This morning I spent a couple of hours in our local green space – Ritan Park. It’s about 5-10 minutes walk from the flat and is a focal point for just about any and every activity you can think of. During my time there, I saw Chinese exercising, dancing, jogging (including backwards!), playing music, reciting poetry, walking dogs, sleeping, reading and flying kites… Needless to say, I was the only birdwatcher and I attracted several puzzled looks as I focused my binoculars on, to most people, seemingly random trees and bushes.
I was pleasantly surprised that, among all this activity, there was much birdlife. Dominated by the troupes of Azure-winged Magpies and Tree Sparrows, there were also Common Magpies, Spotted Doves, lots of Yellow-browed Warblers (their calls were a constant companion during my walk), a few Arctic Warblers, a probable Eastern-crowned Warbler (just didn’t see enough of it to be sure), a Great Spotted Woodpecker and, perhaps most surprisingly, a Rufous-bellied Woodpecker!
One of the Arctic Warblers favoured some low saplings in a relatively quiet area of the park and posed nicely for photographs.
Later, after returning to the flat to do a few hours work, I thought I’d try a local cafe for lunch (eating out is seriously cheaper than cooking yourself!) and was delighted to see on the menu a page with the wonderful title “Global Treasures”. Included in this list was that age-old Chinese favourite – Fish and Chips. Result!
Our flat is in a very modern development with a few ornamental trees planted in between the tower blocks. So, on a walk around the area this morning, I was very pleasantly surprised to see Arctic Warbler (3), Yellow-browed Warbler (2) and a single Taiga Flycatcher foraging in the shrubs and among the tops of the trees. I did not have my camera to hand but I will go out early tomorrow to see whether they are still around and, hopefully, grab a few images…
Today I have been trying to arrange a trip down to Shanghai to see migrating Spoon-billed Sandpipers at Rudong. There have been 8 of these critically endangered waders on site in the last few days and September is a reliable month to see them at this estuary site. I am hoping to go next weekend, catching the overnight train from Beijing to Shanghai (around 9 hours) and then meeting up with local birder Zhang Lin for the 3-hour drive to Rudong… exciting stuff!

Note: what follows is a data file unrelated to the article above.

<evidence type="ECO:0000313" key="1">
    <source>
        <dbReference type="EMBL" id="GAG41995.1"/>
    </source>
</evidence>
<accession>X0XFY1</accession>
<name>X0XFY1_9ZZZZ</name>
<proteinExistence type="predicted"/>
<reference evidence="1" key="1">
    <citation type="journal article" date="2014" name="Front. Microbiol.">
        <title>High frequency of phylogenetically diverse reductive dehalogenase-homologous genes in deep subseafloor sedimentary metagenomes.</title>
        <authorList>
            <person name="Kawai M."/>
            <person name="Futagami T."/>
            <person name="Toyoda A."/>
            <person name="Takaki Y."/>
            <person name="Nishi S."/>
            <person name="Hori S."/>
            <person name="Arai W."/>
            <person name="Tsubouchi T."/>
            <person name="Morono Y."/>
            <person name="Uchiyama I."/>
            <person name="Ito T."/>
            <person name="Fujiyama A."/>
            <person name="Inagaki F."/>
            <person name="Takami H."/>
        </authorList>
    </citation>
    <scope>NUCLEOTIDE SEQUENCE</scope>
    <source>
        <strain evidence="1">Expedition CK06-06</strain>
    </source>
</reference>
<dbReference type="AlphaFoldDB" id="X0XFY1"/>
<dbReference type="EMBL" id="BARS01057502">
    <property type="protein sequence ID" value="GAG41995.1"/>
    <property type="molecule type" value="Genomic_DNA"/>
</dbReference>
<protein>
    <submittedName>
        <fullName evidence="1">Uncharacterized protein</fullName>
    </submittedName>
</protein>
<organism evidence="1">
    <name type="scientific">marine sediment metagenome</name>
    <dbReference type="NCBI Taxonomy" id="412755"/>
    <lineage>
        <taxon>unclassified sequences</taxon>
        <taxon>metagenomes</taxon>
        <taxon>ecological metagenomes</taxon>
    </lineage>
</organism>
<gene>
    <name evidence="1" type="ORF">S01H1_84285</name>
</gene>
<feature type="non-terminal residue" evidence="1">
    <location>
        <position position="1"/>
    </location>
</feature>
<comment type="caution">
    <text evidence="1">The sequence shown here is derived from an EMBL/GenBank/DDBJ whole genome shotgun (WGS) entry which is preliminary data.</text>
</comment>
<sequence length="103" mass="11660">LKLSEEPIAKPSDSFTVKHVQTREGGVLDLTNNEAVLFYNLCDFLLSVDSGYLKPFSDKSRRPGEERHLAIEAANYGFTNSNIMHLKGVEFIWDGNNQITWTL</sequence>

By the way, I have a short video of the Ibisbill in flight but, with no access to Youtube or Vimeo, I haven’t been able to upload it.. I know there are Chinese ‘Youtube’ equivalents which I will try to work out (they are in Chinese only) but if anyone out there has any tips on uploading videos to the web from China, let me know!
Big thunderstorms overnight – spectacular from our large flat window on the 17th floor.
The hot news is that I have already seen Ibisbill! More on that in a minute….
“Wow!” just about sums up my first impressions.. we have a great flat in a modern high-rise development called “Central Park”. Not quite the same as its namesake in New York but, nevertheless, it’s a cool area right in the centre.. With a Metro station on our doorstep (and each journey costing just 2 Yuan – that’s about 20 pence in UK money and less than 2 Kroner in Danish) – we have easy access to the city’s hotspots, and there is a lovely traditional Chinese restaurant just 10 minutes walk away where we enjoyed a 2-course meal and a beer for just GBP 4 (DKK 32). Did you hear that, Copenhagen???
I think we are going to enjoy our year here…
Anyway, the birds.. As expected, there doesn’t seem to be much about in the city itself, although I haven’t visited any of the major parks yet. The best I have seen in the vicinity of the flat is Tree Sparrow, Common Magpie and Azure-winged Magpie plus a single Hobby that zipped between the high-rise buildings yesterday afternoon (would have made a great photo if I had had my camera!).
But you don’t have to go far to start to see some good birds. On Sunday I met up with Jesper Hornskov, legendary Danish birder who has been living in China for the last 20 years or so.. Together with an Australian based English guy we visited a site just 90 minutes north of Beijing. The terrain soon begins to get hilly not far outside Beijing and there are many valleys with fast-running streams and rivers. We headed for a particular site on the Bai River, a reliable site for the magnificent Ibisbill. After the 0515 start, we arrived at 0645 and our driver dropped us at the beginning of the riverside track. Immediately we heard and then saw two Crested Kingfishers (monsters!) and it wasn’t long before we caught sight of our main target – the Ibisbill. We were lucky enough to enjoy good views of at least 2 birds (probably 3) as they fed among the stones and rocks. Fantastic birds. After enjoying these birds for about half an hour we began to explore further along the track. The whole area, despite the new development and obvious disturbance (there was one guy wading through the river using electrocution to try to catch fish!), is good for birds. The full list seen included (in order of appearance):
Crested Kingfisher, Hill Pigeon, Magpie, Tree Sparrow, Red-billed Blue Magpie, Great Spotted Woodpecker, Large-billed Crow, Stonechat (ssp stejnegeri), Grey Heron, Pere David’s Laughing Thrush, Grey Wagtail, White Wagtail (ssp leucopsis), Hobby, Yellow-browed Bunting, Common Kingfisher, Mallard, Ibisbill, Black-capped Kingfisher, Grey-streaked Flycatcher, Silver-throated Tit, Songar Tit, Taiga Flycatcher, Mandarin, Common Sandpiper, Grey-headed Woodpecker (heard only), White-throated Needletail (25+), Vinous-throated Parrotbill, Oriental Turtle Dove, Chinese Spot-billed Duck, Yellow-rumped Flycatcher, Yellow-bellied Tit, Spotted Dove, Black Drongo, Barn Swallow and Yellow-browed Warbler.